Consumer Activism in the Social Factory

Published on Thursday November 17th, 2011

Note: This was cross-posted at Cyborgology.

PJ Rey has a very interesting post up at Cyborgology about issues of production and labor on social networking sites that has some connections with things that I have been thinking about.

The point seems to be a partial critique of the social factory thesis – that social networks exploit the social interactions of their users, turning it into a kind of labor. This critique turns on the idea of “incidental productivity.” Rey claims that some activity on a social network does not fall into the category of labor as defined by Marx; or to put it another way, the Marx-influenced theory of labor is not conceptually broad enough to cover every type of activity that occurs. Rey proposes the concept of incidental productivity, which seems to mean value that is silently produced as a side effect of some other activity that the user is engaged in. The important point is that users are not aware of the value that they are creating, so this is not labor.

So far, I agree with this. There is only one very small point of disagreement, which is where Rey says in the final paragraph, “A quintessentially Marxian question remains: Who should control the means of incidental production?” I claim that this concept of incidental production is ultimately the liberal-capitalist problem of consumer rights and protections.

This is obvious from Rey’s main example: Google tracks what users search for and what results they click on, and this data is used in various ways to improve the service. The data is a side-effect of our consumption of the service. This is productive activity, but not so different from filling out a customer feedback card after staying at a hotel. Of course, you have to opt-in to feedback cards and Google collects data automatically and invisibly. A better example might be a grocery store that secretly tracks the movement of customers around the store to see what sort of displays are most effective; or customer loyalty cards that track the effectiveness of marketing. But in all cases, the fundamental consumer relationship remains the same.

How would we think about our labor relationship to Google? We might talk about the early days of the web when individuals would create personal home pages containing list of useful links. This was eventually turned into a labor when companies like Yahoo hired people to do this same work to create a centralized directory of web links. Google replaced these web directories by returning to the distributed production of links and using an algorithm to interpret that activity as keyword tagging.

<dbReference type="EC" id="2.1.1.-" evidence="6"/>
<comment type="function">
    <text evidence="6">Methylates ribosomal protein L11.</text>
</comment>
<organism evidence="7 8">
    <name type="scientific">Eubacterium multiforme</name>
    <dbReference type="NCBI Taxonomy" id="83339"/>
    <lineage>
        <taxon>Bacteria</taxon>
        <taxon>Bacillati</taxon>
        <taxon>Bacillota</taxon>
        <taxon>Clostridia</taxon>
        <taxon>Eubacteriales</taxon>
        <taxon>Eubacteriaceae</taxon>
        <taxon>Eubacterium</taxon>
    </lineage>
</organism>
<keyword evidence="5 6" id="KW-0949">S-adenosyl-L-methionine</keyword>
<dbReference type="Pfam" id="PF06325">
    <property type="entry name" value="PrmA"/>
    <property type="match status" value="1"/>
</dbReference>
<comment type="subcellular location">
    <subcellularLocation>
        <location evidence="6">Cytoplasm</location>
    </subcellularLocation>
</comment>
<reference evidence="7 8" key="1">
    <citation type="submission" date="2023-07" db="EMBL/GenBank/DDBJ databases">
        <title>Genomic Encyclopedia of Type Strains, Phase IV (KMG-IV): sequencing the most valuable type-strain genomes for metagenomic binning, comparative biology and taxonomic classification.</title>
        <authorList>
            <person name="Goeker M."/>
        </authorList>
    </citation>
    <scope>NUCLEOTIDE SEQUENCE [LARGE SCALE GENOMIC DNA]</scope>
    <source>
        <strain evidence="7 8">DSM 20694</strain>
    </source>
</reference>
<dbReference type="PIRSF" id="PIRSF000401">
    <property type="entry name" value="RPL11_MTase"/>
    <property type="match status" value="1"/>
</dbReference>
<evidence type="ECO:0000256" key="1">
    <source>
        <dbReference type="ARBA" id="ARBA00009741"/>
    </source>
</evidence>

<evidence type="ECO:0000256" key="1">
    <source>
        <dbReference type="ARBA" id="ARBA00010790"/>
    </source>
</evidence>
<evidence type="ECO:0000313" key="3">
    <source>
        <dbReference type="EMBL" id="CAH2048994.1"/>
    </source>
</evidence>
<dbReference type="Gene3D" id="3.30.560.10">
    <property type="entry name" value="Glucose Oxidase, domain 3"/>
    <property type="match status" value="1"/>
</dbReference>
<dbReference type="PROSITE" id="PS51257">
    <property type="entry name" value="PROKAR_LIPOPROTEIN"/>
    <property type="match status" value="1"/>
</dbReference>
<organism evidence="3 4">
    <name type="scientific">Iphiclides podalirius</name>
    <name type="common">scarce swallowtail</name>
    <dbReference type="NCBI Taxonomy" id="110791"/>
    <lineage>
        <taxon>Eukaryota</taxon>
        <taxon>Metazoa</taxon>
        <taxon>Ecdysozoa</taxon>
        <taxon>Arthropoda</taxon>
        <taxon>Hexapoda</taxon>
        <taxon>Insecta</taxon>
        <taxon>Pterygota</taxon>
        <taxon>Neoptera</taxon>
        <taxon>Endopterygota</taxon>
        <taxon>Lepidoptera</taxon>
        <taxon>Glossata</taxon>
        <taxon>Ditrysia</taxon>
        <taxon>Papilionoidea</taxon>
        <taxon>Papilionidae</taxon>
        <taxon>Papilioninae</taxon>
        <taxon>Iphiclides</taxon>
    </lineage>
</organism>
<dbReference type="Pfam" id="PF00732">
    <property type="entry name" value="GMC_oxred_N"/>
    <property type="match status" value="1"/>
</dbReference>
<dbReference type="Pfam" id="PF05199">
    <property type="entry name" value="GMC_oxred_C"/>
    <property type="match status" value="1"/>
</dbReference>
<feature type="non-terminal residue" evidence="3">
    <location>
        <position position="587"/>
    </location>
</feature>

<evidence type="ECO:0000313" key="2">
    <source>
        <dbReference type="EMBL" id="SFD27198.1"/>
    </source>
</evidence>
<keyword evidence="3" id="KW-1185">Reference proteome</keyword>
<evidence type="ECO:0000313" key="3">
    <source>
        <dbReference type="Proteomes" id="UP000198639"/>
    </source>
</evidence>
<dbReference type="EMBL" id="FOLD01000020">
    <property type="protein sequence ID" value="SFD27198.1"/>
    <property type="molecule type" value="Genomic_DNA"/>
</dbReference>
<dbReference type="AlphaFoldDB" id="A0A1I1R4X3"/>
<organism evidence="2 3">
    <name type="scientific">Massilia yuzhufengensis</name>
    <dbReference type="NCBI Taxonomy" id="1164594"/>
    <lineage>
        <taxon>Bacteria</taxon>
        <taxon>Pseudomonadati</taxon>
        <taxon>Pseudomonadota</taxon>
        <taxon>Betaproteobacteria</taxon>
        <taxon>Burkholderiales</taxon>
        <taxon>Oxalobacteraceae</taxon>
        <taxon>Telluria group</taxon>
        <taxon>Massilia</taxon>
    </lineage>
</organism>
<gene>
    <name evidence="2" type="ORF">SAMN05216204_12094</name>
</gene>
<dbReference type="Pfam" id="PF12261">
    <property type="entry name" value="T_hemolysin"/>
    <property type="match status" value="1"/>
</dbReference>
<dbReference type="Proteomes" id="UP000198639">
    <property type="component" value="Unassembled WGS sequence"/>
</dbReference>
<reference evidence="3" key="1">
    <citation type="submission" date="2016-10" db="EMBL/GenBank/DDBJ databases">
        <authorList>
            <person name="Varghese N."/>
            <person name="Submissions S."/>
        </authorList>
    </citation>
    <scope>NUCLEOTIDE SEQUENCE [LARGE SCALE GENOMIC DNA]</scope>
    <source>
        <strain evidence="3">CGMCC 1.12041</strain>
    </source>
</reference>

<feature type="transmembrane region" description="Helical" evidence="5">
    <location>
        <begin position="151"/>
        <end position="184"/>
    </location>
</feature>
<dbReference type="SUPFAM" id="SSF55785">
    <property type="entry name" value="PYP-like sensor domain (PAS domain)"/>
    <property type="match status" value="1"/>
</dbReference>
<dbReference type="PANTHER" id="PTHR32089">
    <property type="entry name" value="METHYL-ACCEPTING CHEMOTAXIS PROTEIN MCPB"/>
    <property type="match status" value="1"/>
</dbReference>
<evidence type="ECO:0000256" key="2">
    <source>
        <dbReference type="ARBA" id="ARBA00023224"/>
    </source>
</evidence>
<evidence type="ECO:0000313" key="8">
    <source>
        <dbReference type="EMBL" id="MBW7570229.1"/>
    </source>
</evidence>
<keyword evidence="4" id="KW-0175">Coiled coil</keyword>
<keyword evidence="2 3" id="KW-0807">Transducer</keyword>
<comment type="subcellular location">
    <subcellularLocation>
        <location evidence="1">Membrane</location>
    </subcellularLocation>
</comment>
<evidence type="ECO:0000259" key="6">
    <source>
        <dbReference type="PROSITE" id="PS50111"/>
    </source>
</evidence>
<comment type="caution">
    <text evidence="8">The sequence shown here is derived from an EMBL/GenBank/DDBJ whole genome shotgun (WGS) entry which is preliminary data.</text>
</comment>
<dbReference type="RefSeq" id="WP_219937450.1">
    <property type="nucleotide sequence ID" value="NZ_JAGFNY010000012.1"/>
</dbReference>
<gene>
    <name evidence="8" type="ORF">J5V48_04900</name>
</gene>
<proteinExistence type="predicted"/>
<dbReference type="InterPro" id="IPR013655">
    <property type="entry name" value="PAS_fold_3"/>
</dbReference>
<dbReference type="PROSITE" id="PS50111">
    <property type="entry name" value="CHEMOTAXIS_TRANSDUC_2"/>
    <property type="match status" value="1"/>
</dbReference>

Returning to the hotel analogy, AirBnb has a similar relationship to the people who rent out their apartments. AirBnb is essentially a global distributed, decentralized hotel, where individual apartment owners are contracted to do all the work that occurs in a hotel, but just for their apartment. PJ Rey is drawing attention to the problem of customer feedback cards: who can use that data, who is it shared with, are customers informed and educated about privacy issues, and so on. But as I wrote in You Can’t Check Out of the Peer-to-Peer Motel, the social factory perspective is more concerned with questions analogous to “Is AirBnb generating profit by pushing risk on to its labor force?”

Obviously companies on the internet have an unprecedented access to customer data and this is only growing with the rise of social media, so the scale of the problem is well beyond customer feedback cards. But even so it is, for the most part, well within the ideological horizon of liberal democratic capitalism, and far from raising Marxist questions, actually risks further entrenching the belief that our fundamental economic rights derives from our social role as customers rather than workers. It’s no accident that the rise of consumer rights activism since the 1960s corresponds with the decline and defeat of the labor movement and the undermining of labor rights in the same period.


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